Anthony Sattin

Earning an easy chair

Anthony Sattin on Duncan Fallowell's account of New Zealand life

If you were left a legacy by a friend would you tuck it away, blow it on art, or buy something for your home or the person you share it with? Notting Hill-based writer Duncan Fallowell decided to do what it says on the cover and go as far as he could. Why? ‘So that I need never travel again. Because I’ll have cracked the planet, finally solved the terrible mystery of distance, and can relax.’ It is a tall order, but one that he tries valiantly, humourously, persistently to fulfil.

New Zealand doesn’t appear to have been a country Fallowell knew any more about than the rest of us. It is on the other side of the world, split in two, endowed with great beauty and home to more sheep than people. Oh, and The Lord of the Rings was filmed there.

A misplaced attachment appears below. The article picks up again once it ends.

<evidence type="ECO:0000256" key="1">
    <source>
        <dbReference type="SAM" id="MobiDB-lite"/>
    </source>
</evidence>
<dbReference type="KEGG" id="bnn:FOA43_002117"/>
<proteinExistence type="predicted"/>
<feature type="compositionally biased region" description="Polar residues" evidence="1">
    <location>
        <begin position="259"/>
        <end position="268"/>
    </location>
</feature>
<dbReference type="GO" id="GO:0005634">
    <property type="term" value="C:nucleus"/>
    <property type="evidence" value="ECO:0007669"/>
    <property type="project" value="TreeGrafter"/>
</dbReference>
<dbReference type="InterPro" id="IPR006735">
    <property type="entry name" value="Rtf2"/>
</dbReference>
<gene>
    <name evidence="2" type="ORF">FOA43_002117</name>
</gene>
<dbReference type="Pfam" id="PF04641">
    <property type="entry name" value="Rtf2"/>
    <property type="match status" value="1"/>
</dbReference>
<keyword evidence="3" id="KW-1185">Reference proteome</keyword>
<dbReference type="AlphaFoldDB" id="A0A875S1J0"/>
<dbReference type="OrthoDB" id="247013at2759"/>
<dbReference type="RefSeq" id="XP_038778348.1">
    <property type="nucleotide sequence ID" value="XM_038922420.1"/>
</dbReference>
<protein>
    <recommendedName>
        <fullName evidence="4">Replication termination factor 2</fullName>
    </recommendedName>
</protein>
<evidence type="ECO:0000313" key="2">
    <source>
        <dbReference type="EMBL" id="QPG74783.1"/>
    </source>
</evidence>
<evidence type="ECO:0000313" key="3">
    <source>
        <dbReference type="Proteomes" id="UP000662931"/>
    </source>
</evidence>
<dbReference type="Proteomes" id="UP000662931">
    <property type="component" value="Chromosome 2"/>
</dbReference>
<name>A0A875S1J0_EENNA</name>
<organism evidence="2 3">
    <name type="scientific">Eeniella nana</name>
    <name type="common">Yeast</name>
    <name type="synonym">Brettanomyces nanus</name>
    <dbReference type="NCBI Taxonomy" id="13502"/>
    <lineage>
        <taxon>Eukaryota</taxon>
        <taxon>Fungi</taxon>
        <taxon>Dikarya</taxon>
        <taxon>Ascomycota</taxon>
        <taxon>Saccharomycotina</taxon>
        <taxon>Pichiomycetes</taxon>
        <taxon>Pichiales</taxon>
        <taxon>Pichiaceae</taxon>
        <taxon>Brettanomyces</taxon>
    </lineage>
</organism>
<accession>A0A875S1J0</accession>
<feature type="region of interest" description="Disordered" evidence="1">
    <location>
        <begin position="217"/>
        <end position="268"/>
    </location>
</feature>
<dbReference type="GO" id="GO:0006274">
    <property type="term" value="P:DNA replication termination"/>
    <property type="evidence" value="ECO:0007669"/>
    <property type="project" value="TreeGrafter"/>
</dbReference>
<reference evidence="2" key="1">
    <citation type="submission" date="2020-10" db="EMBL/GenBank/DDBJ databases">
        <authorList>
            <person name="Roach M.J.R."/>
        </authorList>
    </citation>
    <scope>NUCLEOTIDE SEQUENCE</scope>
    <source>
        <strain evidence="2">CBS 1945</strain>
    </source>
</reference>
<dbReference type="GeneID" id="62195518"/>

One other thing he knew was that Vivien Leigh and Laurence Olivier toured New Zealand with the Old Vic in 1948. The idea that two of the world’s most famous actors — and its most celebrated married couple — might tour a country not known for culture is intriguing. It adds an element of quest to the project as he decides to follow their route and hunt down their locations.

Fallowell’s earlier travel books have acquired something akin to cult status, particularly his first, To Noto, an account of a journey to southern Sicily. Like that book, this is a picaresque tale, the confessions of a rogue on his way to the end of the earth. As with all such tales and, it seems, as with New Zealand itself, some parts are more rewarding than others; mostly they are not cities or major towns.

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